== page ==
I think so. How many is hard to say. We were aiming less about having the maximum number of people attend the event and more for a study of how it would go on the ground so we could potentially scale it more later—and also to create more personal relationships with the people we were doing the work with. In terms of numbers, though, half of them or a quarter of them might still be holding their ETH.
How many people showed up during the two-day event?
I think 224 people, but not all of them fulfilled the bounty. [118 were paid.] A lot of people who got there, especially from the fisherman’s organization, decided that they didn’t want to get paid. They didn’t need to. They were happy to take a T-shirt and food. They’re already doing this kind of cleanup on the beach, so I think they were just delighted that people had shown an interest.
Where did the trash collected ultimately end up?
We partnered with a company called Cavitex. They’re located close to where we did the cleanup. What they do is sort out the trash and melt it into various objects. They make safety cones, pots for plants, and, most importantly, they make these tiles that you can use for walkways.
Can you conceive of a project the Bounties Network could facilitate that addresses the source of the trash you were picking up?
That’s something I’ve been thinking about a lot. For instance, we can think about where this trash is coming from, and if there are particular organizations that we know are producing a lot of this trash. What we could do in theory is put up bounties for them [that reward them for better practices].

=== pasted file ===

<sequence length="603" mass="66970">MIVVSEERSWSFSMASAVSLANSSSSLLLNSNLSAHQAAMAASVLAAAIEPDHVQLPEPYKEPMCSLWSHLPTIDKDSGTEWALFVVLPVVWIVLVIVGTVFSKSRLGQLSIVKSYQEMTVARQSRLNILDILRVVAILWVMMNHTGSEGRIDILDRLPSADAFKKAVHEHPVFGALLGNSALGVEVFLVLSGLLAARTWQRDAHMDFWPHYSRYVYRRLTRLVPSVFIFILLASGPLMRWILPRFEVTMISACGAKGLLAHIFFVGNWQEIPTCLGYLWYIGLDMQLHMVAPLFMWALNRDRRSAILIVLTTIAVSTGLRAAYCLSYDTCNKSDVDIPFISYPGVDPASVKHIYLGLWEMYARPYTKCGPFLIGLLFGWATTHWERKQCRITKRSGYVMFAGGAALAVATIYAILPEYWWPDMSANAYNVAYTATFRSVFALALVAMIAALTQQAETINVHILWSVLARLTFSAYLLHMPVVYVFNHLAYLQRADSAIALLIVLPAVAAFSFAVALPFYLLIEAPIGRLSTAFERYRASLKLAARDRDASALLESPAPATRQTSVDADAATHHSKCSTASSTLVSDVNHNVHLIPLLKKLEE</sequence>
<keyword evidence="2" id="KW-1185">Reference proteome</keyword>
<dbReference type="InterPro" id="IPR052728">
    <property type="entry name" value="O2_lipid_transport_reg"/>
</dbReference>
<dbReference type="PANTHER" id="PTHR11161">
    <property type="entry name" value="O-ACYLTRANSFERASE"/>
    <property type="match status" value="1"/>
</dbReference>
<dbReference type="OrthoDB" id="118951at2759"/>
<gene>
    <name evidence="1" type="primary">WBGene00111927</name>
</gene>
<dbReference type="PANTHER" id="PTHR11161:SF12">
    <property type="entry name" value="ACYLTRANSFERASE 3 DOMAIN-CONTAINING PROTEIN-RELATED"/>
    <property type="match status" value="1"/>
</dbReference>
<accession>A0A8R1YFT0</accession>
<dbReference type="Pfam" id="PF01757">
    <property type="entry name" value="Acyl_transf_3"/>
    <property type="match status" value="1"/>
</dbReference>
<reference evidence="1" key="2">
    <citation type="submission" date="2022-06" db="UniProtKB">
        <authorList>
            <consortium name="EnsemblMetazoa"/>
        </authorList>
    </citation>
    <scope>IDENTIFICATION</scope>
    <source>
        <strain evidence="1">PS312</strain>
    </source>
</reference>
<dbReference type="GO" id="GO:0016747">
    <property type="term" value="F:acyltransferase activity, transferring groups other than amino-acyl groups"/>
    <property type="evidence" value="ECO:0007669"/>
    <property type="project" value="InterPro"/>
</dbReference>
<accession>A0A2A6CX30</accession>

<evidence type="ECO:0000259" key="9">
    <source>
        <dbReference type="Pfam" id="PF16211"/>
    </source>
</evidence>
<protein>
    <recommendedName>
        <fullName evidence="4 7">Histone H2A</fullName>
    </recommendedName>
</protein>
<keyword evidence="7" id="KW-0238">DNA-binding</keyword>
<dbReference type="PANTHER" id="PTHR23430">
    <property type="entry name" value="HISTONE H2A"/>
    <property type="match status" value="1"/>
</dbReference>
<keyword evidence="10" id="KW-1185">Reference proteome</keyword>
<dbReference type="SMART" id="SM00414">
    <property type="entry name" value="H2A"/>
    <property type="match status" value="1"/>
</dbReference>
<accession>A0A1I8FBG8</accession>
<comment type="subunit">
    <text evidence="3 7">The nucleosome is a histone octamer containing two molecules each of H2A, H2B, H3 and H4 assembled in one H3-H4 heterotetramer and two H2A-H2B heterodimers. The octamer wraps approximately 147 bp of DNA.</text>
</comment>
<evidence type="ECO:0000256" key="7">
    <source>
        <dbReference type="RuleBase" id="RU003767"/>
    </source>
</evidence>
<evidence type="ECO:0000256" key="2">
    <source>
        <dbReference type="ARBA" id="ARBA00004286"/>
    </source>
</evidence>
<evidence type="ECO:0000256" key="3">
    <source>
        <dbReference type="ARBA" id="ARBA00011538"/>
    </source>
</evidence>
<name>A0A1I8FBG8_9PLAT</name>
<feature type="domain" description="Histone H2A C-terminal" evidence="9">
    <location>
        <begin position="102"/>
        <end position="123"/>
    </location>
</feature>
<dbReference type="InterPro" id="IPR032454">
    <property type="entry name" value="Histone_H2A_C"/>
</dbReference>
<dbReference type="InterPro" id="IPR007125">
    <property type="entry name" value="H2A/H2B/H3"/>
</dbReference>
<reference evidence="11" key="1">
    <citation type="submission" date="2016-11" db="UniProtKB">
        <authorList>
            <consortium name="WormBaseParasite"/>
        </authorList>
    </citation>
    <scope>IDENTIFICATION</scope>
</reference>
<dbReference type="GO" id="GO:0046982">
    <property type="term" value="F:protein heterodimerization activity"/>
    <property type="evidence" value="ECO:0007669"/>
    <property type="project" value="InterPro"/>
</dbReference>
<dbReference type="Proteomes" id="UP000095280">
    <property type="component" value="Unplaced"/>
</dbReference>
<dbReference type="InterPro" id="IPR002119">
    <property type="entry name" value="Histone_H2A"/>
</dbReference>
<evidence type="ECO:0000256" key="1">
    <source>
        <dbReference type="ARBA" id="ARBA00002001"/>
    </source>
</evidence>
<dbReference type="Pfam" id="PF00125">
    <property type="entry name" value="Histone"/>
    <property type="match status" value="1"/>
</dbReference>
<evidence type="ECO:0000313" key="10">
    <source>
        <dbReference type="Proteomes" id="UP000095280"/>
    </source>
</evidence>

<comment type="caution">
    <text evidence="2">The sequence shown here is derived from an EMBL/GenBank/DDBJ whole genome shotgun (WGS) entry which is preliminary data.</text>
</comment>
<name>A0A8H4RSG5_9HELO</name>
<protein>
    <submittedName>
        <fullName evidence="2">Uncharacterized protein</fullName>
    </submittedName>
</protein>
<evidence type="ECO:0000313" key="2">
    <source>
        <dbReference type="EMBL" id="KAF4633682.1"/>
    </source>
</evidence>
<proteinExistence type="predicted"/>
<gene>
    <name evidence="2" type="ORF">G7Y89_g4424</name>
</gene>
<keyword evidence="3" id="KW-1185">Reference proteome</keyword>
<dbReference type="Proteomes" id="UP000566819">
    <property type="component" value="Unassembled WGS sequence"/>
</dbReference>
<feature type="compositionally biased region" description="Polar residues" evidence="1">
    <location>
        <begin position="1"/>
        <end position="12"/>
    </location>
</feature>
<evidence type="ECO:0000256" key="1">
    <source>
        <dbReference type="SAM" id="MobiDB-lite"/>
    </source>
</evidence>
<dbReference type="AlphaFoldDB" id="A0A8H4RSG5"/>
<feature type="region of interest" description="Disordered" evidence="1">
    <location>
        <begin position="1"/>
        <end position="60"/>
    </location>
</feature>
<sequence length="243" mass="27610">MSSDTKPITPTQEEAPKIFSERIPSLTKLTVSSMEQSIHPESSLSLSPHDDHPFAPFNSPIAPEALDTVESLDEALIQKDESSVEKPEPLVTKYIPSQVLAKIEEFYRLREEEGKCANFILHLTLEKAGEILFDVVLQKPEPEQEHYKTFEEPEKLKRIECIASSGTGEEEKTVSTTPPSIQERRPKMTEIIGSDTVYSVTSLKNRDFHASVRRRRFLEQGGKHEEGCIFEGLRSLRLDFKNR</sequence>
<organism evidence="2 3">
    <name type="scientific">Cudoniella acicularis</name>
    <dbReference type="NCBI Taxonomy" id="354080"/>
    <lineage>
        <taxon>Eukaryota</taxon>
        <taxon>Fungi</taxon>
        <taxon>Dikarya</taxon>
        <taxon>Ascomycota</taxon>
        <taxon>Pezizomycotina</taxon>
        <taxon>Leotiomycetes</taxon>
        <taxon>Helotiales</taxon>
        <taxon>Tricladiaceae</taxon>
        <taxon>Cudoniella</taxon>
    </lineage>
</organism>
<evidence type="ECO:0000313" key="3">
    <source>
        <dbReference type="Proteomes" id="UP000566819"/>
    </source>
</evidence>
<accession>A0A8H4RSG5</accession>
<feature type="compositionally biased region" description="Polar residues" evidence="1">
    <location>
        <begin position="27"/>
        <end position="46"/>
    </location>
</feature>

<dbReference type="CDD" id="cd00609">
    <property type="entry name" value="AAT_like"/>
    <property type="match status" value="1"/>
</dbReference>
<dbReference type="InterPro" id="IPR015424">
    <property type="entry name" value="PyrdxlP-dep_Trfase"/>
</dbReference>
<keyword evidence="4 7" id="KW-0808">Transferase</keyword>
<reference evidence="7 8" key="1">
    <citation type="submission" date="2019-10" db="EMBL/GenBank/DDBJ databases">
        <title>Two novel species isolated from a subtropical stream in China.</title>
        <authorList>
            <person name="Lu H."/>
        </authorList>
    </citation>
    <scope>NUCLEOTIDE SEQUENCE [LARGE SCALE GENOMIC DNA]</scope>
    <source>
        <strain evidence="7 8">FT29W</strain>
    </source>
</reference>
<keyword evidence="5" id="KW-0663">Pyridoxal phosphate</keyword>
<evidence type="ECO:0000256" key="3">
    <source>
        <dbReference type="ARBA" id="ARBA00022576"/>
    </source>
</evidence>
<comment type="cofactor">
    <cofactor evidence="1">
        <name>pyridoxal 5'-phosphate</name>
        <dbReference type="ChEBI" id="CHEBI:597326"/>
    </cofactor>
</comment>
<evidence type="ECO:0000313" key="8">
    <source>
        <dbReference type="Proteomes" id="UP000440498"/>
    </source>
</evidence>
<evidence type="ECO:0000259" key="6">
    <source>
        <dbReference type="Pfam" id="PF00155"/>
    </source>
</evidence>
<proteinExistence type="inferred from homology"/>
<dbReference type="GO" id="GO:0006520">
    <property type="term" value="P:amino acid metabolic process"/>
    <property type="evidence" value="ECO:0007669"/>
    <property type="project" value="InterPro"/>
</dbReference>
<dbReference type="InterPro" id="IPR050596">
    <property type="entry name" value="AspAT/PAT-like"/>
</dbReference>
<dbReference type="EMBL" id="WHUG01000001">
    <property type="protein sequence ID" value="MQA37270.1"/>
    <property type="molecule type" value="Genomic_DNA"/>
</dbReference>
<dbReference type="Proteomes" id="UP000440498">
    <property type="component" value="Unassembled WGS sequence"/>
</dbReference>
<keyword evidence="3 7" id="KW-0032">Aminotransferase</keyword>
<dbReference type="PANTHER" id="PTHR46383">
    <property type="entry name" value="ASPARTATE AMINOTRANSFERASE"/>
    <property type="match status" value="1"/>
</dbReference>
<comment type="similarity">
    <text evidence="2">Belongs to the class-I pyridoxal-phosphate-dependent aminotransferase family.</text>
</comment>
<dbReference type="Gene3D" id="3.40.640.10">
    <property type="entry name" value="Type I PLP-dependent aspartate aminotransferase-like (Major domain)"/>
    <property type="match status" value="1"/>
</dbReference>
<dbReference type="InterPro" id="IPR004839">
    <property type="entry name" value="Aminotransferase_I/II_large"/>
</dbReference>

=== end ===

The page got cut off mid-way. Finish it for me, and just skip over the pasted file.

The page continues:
The challenging part is that the way most trash gets into the ocean is decentralized. It’s people on the beach losing shoes, or plastic wrappers, and that all aggregates in the ocean and then comes into Manila Bay. Unless we can pinpoint particular individuals or organizations that we can incentivize, just incentivizing people to throw away their trash, it’s very ephemeral.
The reason why we highlighted the social aspect of the event was—this is well known in the NGO world—trash cleanups are typically less about the amount of trash that gets picked up, and more about teaching the individuals who are picking up the trash how big of a problem it is and how much of an impact they could have in fixing it. In the few weeks following the pickup, I have been more keen to pick up litter when I see it on the ground.
This article has been updated to reflect that $500 were awarded in bounties for cleaning trash off the beach in Manila during the December event, not $700 as originally reported. The $700 figure included a separate trash pickup bounty organized through Bounties Network.